Story: Auckland region

Page 15. Government, education and health

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Local government

Auckland long endured the most fragmented local government in New Zealand. Both the Auckland City Council and Auckland Harbour Board were formed in 1871. But after the abolition of Auckland Provincial Council in 1876 the urban area developed a welter of small road districts, boroughs, town councils, and ad hoc boards. Parliament’s attempts to amalgamate Auckland’s local bodies were foiled by parochialism, delaying major projects like the harbour bridge.

Reform began after the establishment of New Zealand’s first regional council, the Auckland Regional Authority (ARA) in 1963. The ARA absorbed many of Auckland’s ad hoc boards, working alongside its 32 local councils and co-ordinating services such as public transport.

Much ado about nothing

In 1956 Auckland geographer Kenneth Cumberland described local government as ‘a babel of disputing tongues … a comic opera of overlapping and ineffectual agencies we miscall “authorities”’. 1


More radical change occurred in 1989. The ARA’s buses and its control of the power supply were privatised. Auckland’s local government was divided into eight authorities. These comprised:

  • the Auckland Regional Council (replacing the ARA)
  • four cities – North Shore, Waitākere, Auckland, Manukau
  • three districts – Rodney, Papakura, Franklin.

The Auckland Regional Council’s main focus was on parks, the environment, and growth.

In 2010 a single Auckland council replaced the eight previous councils. Aucklanders were divided on whether the gains from integration would outweigh the loss from the greater remoteness of the city council from its citizens.

Electorates and central government

There is an old wisecrack that ‘there are three parties in Parliament – National, Labour, and Auckland’. Most of Auckland’s influence on central government derives from its substantial voting power. There are 24 general electorates (half of the New Zealand total) as well as three Māori electorates.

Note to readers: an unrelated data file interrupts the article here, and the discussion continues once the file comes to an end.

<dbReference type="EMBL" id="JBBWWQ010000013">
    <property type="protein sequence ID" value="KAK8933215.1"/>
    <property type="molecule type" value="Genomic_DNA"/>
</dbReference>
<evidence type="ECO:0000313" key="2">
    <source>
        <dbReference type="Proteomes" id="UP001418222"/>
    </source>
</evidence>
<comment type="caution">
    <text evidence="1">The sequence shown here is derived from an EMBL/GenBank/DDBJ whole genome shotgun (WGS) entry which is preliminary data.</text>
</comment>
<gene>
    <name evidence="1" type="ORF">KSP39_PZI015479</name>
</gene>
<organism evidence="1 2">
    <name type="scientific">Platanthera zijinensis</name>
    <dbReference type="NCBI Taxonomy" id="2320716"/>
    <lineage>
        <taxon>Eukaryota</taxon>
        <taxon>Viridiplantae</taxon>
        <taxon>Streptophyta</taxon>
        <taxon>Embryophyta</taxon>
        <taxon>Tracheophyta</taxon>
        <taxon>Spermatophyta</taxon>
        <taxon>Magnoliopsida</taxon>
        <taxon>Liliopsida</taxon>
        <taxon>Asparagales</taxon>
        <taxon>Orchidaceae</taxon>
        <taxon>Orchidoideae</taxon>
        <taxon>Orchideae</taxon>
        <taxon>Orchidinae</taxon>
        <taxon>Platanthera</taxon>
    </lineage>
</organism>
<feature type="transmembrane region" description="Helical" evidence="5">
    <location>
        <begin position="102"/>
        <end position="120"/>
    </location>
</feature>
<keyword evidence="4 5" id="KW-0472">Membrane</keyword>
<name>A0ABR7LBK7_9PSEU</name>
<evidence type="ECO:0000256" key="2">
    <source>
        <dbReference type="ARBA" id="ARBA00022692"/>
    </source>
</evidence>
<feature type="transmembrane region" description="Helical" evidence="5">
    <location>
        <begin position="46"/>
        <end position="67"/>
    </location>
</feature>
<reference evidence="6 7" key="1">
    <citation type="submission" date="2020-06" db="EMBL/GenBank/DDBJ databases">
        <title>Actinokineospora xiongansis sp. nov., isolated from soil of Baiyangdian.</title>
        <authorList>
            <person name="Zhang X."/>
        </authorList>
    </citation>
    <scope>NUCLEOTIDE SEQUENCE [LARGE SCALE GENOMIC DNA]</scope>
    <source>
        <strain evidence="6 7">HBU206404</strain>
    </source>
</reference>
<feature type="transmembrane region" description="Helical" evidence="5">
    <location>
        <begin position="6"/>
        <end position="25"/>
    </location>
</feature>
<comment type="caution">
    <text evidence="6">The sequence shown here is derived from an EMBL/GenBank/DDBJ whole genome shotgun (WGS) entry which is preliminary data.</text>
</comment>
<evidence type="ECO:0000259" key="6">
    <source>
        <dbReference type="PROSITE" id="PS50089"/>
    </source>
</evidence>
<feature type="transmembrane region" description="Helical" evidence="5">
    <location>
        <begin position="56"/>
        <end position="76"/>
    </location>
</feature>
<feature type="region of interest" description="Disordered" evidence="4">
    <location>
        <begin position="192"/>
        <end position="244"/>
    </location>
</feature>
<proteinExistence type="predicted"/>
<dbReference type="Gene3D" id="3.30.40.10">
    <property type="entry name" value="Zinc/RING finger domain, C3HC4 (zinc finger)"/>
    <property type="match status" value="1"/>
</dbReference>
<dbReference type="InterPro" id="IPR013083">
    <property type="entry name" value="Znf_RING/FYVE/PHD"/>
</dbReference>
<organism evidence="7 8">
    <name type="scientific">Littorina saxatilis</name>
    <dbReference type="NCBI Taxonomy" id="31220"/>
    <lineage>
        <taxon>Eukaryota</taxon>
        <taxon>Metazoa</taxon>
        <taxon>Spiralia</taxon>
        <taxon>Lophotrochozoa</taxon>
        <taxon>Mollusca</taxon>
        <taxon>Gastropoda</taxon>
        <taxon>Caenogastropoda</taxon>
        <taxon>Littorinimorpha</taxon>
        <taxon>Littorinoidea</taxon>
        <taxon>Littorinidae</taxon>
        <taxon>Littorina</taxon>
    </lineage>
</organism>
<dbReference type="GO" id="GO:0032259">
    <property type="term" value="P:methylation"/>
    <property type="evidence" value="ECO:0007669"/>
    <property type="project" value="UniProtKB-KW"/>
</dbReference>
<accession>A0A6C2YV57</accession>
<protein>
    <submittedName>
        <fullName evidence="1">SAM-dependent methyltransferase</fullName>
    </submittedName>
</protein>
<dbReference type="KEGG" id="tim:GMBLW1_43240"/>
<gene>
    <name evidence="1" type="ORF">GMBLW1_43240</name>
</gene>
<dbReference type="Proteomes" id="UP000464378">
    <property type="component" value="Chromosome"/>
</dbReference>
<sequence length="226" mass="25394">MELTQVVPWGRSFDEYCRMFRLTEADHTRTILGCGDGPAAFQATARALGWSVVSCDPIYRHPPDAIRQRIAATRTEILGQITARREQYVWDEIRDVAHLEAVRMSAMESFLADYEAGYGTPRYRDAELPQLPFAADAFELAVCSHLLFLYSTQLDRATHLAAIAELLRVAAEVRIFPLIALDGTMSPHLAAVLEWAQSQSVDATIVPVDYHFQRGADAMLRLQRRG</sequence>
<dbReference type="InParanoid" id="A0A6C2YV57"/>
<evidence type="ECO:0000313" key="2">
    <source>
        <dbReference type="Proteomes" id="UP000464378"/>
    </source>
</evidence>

The northward shift in New Zealand’s population in the 20th century is reflected in the increasing number of prime ministers to come from the Auckland region, from William Massey to Michael Joseph Savage, Robert Muldoon, David Lange, Helen Clark and John Key.


Primary and secondary

In 2015 the Auckland region had 558 primary and secondary schools. Auckland Grammar School (for boys) was founded in 1867 and set the style for secondary education before the Second World War. Many private church schools were also established around 1900. They drew pupils from across, and beyond, the region. Post-1945 suburban growth led to a surge of new co-educational secondary schools in the city, and district high schools in rural areas.


The Auckland Training College (for teachers) was founded in 1881, followed two years later by Auckland University College. In 2004 the college amalgamated with the university. The Auckland University of Technology began in 1895 as the Auckland Technical School, and was renamed Seddon Memorial Technical College in 1913. Other tertiary institutes include Massey University at Albany, the Unitec Institute of Technology, and the Manukau Institute of Technology.


In 1840 Auckland’s first hospital was a tent set up by merchant and philanthropist John Logan Campbell, to treat two Māori injured in a gunpowder explosion. The first permanent hospital opened in Grafton Gully in 1847.

Today the hospitals of the Auckland region are organised under three district health boards: Auckland, Waitematā and Counties Manukau. In 2003, Auckland, Green Lane, National Women’s, and Starship Children’s hospital were integrated into the major Auckland City Hospital in Grafton.

  1. Quoted in J. Steel, ‘The role of local government in expanding Auckland.’ In Auckland in ferment, edited by J. S. Whitelaw. Auckland: New Zealand Geographical Society, 1967, p. 118. › Back
How to cite this page:

Margaret McClure, 'Auckland region - Government, education and health', Te Ara - the Encyclopedia of New Zealand, (accessed 24 October 2019)

Story by Margaret McClure, published 6 Dec 2007, updated 5 Aug 2016